"Why is Everyone So Nice?"
Tuesday May 30, 2000
Sun Peaks B.C. - Revelstoke B.C.
4:54 driving time - 292 miles
We stayed last night in the Hearthstone Lodge which is either a Radisson Hotel, or used to be one - the people at the desk were not sure. My hunch is that the Radisson corporate marketing suits didn't think the hotel chain name was appropriate for a upscale ski lodge so they thought up "Hearthstone Lodge." (That's why they make the big bucks.) I mention this because when we arrived at the Sun Peaks resort area last night, we were looking for the Radisson (as per the hotel list given to us) and not having much luck matching it with the hotels we saw. Of course, just looking like you MIGHT be lost immediately results in a crowd of people around you being ridiculously helpful. (I'm sure if you expressed the slightest uncertainty that you could follow their directions, they'd gladly lead you to your destination. BC is one place where even a macho-male - genetically programmed to never ever ask directions - could find his way around without a map.).
We had a great dinner last night. It started with a wonderful salad, then our choice of a seafood kabob or steak Diane, and wrapped up with cheesecake.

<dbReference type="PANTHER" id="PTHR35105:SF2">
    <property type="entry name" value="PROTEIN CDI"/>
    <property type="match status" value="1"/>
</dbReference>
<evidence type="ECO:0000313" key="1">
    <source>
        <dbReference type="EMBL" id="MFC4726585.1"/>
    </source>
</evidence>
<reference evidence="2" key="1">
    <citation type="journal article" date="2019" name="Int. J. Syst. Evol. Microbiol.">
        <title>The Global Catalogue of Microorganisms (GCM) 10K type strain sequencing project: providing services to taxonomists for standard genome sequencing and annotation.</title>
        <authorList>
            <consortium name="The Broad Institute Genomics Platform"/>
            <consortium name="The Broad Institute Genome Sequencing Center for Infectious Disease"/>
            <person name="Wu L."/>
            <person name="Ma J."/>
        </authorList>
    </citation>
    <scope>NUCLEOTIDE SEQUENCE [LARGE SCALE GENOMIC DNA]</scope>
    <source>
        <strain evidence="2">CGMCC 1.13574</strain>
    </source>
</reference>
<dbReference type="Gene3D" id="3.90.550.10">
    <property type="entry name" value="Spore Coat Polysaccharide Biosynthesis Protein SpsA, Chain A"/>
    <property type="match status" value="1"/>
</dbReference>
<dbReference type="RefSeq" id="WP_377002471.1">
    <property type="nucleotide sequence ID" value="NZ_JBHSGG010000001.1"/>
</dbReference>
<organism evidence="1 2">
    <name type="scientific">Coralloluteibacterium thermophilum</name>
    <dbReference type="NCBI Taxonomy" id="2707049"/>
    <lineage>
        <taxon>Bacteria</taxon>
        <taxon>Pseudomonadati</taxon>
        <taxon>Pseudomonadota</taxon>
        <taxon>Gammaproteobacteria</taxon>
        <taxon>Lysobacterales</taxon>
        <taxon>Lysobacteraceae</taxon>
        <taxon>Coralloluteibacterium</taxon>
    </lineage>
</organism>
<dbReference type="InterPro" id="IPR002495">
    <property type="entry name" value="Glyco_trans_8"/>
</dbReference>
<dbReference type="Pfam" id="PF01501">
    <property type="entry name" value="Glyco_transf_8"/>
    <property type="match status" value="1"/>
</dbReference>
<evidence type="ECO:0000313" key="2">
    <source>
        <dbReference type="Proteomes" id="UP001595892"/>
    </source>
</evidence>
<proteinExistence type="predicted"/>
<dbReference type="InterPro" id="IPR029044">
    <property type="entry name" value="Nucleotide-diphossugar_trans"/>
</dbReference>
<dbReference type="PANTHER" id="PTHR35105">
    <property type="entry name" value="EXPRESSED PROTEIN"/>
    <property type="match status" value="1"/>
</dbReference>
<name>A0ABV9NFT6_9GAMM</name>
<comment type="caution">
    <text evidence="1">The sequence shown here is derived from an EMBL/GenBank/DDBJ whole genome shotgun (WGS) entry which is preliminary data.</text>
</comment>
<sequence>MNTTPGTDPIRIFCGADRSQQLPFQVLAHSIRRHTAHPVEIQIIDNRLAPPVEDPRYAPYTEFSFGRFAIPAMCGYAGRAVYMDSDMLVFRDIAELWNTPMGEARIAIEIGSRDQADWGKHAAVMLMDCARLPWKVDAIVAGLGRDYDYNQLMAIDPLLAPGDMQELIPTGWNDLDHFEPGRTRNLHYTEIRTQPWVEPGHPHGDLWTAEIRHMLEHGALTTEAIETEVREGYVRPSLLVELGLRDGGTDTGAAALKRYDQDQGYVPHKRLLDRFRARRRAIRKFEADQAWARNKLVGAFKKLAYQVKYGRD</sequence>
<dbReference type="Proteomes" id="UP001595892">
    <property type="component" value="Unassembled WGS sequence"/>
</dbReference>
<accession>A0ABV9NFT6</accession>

I've shown pictures of the salad and cheesecake because the presentation was so nice. And the whole shooting match - every course including desert - was washed down with pitcher after pitcher of beer. I don't know if it was the beer talking, but the group at our table got pretty loose and we started sampling each other's food. And this was only the first day. I wonder how our tour hosts feel about food fights?
The places we've stayed the first two nights have been ski lodges so they are up in the mountains. While the views are wonderful, it does mean cold temperatures in the morning - check out the frost on Fritz's seat. Today, Gizmo and I decided that we wanted to do a large loop, south of the much shorter tour group route planned for today. So we skipped the usual 8 AM breakfast and mounted up about 6:30. A cold 6:30.